Got Tax Liens?
Liens are a pain in the you-know-what. And no one likes to deal with taxes. It can be annoying and embarrassing to see your name in the newspaper and know you have a limited amount of time to pay your tax bill.
So what exactly is a tax lien?
A tax lien is a lien imposed by law upon a property to secure the payment of taxes. A tax lien may be imposed for delinquent taxes owed on real property or personal property, or as a result of failure to pay income taxes or other taxes. If you fail to keep current on your property taxes or other municipal charges, like a sewer or water bill, the past-due amount becomes a lien on your home. All states have laws that allow the local government to then sell your home through a tax lien process to collect the delinquent taxes.
How Does Property Tax Sales Work?
Each state has different laws for tax sales. Usually the taxing “authority” is the county. The county doesn’t have to go to court before holding a tax sale. Instead, the process is often started when the taxing authority files a list of delinquent taxes, which includes information about the taxpayer, the property, and the amount due, with the recorder’s office. Then they will publish a copy of this information in the local newspaper. Also, the homeowner typically is entitled to some form of notice of the pending tax sale via mail.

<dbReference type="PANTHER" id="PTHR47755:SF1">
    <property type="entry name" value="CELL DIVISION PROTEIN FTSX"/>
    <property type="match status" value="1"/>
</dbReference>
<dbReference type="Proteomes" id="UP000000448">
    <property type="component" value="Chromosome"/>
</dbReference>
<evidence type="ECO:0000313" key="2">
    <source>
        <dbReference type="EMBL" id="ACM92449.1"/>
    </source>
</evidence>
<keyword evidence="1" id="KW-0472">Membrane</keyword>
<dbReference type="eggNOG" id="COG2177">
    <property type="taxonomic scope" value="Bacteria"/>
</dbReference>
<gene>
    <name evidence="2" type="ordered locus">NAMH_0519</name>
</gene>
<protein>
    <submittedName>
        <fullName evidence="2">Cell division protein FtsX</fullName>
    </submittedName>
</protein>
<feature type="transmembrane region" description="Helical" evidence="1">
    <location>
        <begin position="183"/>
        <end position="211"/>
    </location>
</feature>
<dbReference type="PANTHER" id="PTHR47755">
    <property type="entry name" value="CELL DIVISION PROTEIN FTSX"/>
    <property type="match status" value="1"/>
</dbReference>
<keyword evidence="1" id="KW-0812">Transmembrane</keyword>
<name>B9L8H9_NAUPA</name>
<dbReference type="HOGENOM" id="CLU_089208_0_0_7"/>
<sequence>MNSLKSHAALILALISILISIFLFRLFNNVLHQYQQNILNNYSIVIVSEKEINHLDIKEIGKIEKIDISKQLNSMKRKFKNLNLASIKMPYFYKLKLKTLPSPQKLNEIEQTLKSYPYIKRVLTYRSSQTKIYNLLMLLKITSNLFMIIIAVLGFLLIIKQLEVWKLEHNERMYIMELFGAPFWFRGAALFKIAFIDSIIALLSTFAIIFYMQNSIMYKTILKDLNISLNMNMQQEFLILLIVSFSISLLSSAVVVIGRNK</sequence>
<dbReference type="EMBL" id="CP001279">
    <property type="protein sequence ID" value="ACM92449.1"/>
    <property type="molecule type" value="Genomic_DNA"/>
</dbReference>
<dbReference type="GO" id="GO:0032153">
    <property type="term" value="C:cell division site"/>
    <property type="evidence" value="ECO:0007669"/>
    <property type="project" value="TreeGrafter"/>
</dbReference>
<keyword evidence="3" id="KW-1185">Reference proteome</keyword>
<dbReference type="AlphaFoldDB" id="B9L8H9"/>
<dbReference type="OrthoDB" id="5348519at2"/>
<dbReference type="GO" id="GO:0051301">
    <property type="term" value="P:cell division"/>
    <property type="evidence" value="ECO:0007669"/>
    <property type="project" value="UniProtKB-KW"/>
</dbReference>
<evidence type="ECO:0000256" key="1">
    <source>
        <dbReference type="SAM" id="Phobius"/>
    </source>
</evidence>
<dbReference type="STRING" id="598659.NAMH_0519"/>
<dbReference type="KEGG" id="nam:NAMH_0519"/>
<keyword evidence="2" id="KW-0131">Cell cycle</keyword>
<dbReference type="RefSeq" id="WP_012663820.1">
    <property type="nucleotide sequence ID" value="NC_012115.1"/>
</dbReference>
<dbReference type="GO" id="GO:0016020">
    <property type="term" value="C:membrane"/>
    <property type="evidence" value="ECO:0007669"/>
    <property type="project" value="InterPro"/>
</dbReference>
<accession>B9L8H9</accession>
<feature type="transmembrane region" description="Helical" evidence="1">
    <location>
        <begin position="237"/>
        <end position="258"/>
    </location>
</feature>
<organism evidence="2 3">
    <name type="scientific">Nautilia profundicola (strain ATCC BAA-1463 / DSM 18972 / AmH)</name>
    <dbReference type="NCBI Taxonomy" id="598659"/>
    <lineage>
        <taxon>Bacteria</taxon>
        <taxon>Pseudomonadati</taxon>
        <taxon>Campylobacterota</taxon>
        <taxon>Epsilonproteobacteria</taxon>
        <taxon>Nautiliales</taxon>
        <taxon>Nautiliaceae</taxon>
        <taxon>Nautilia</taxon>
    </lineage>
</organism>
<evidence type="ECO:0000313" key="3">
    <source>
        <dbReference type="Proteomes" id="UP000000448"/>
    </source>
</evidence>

How Do You Save Your Home?
Even after your property goes to a tax sale, you might have options available to save the home. Most jurisdictions that sell tax deeds offer a right of redemption after the sale, which allows you to get your home back. To redeem, you must reimburse the purchaser the amount paid at the sale, or pay the taxes owed, plus interest within a specific time frame called a “redemption period,” which is generally between one to three years. Sometimes, the redemption period takes place before the sale. If you pay the delinquent taxes before the start of the sale, the sale will not take place.
How to Save Your Home After a Tax Lien Sale
After a tax lien sale, you still own the home because the purchaser only buys a lien against your property. If you pay off the amount of the lien, plus interest, within a specified time period you get to keep the home. This, too, is referred to as “redeeming” the home.
We can help in either of the above scenarios. We can save your property from going to a tax lien sale and we can even flip the sale after the fact. Reach out to us today to find out more!
Click on the video below to learn how The Charleston House Guy can help you solve your tax liens problem!
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